The current study examined how social cognition – specifically, belief-state processing – changes across the lifespan, using a large sample (N = 309) of participants aged 10–86 years. Participants completed an event-related brain potential study in which they listened to stories involving a character who held either a true- or false-belief about the location of an object, and then acted in a manner consistent or inconsistent to this belief-state. Analysis of the N400 revealed that when the character held a true-belief, inconsistent outcomes led to a more negative-going N400 waveform than consistent outcomes. In contrast, when the character held a false-belief, consistent outcomes led to a more negative-going N400 waveform than inconsistent outcomes, indicating that participants interpreted the character's actions according to their own more complete knowledge of reality. Importantly, this egocentric bias was not modulated by age in an early time window (200–400 msec post-stimulus onset), meaning that initial processing is grounded in reality, irrespective of age. However, this egocentric effect was correlated with age in a later time window (400–600 msec post-stimulus onset), as older adults continued to consider the story events according to their own knowledge of reality, but younger participants had now switched to accommodate the character's perspective. In a final 600–1000 msec time window, this age modulation was no longer present. Interestingly, results suggested that this extended egocentric processing in older adults was not the result of domain-general cognitive declines, as no significant relationship was found with executive functioning (inhibitory control and working memory).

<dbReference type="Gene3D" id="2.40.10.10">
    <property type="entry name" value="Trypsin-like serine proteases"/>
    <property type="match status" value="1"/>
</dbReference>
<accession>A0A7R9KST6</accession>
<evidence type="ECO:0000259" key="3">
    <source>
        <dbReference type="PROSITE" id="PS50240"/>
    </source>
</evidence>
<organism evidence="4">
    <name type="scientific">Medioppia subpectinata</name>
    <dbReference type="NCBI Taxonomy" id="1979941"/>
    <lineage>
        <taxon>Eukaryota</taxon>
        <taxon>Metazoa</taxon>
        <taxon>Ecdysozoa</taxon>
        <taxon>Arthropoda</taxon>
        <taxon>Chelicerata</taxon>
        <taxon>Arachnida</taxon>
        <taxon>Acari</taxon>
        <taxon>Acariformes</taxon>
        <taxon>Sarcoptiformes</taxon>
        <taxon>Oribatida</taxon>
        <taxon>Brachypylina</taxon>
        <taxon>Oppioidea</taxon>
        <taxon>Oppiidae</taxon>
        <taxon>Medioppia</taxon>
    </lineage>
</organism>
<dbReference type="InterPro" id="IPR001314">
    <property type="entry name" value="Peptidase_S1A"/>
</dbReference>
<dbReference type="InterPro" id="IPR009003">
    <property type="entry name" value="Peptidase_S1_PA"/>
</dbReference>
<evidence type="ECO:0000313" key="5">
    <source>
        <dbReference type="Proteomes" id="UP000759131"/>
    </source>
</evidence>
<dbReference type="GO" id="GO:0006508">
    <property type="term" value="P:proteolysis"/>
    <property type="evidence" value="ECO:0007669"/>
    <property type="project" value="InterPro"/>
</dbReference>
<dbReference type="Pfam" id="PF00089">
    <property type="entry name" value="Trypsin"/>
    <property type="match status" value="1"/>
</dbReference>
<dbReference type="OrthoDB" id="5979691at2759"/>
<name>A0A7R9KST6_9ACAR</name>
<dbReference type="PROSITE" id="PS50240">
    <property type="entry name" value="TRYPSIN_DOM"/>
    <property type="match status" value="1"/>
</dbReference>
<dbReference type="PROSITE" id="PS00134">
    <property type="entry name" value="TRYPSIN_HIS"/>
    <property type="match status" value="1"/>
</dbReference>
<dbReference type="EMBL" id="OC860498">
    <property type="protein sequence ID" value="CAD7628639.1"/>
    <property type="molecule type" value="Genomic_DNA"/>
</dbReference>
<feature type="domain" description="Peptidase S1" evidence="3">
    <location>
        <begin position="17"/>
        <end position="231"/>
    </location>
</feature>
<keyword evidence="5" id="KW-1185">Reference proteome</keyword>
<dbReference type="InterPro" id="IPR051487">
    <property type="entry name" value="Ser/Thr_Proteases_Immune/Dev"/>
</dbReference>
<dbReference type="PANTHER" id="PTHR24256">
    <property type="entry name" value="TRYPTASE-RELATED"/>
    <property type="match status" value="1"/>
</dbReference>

- Social Cognition
- False Beliefs
- Event-Related Brain Potentials
- False beliefs
- Event-related brain potentials
- Social cognition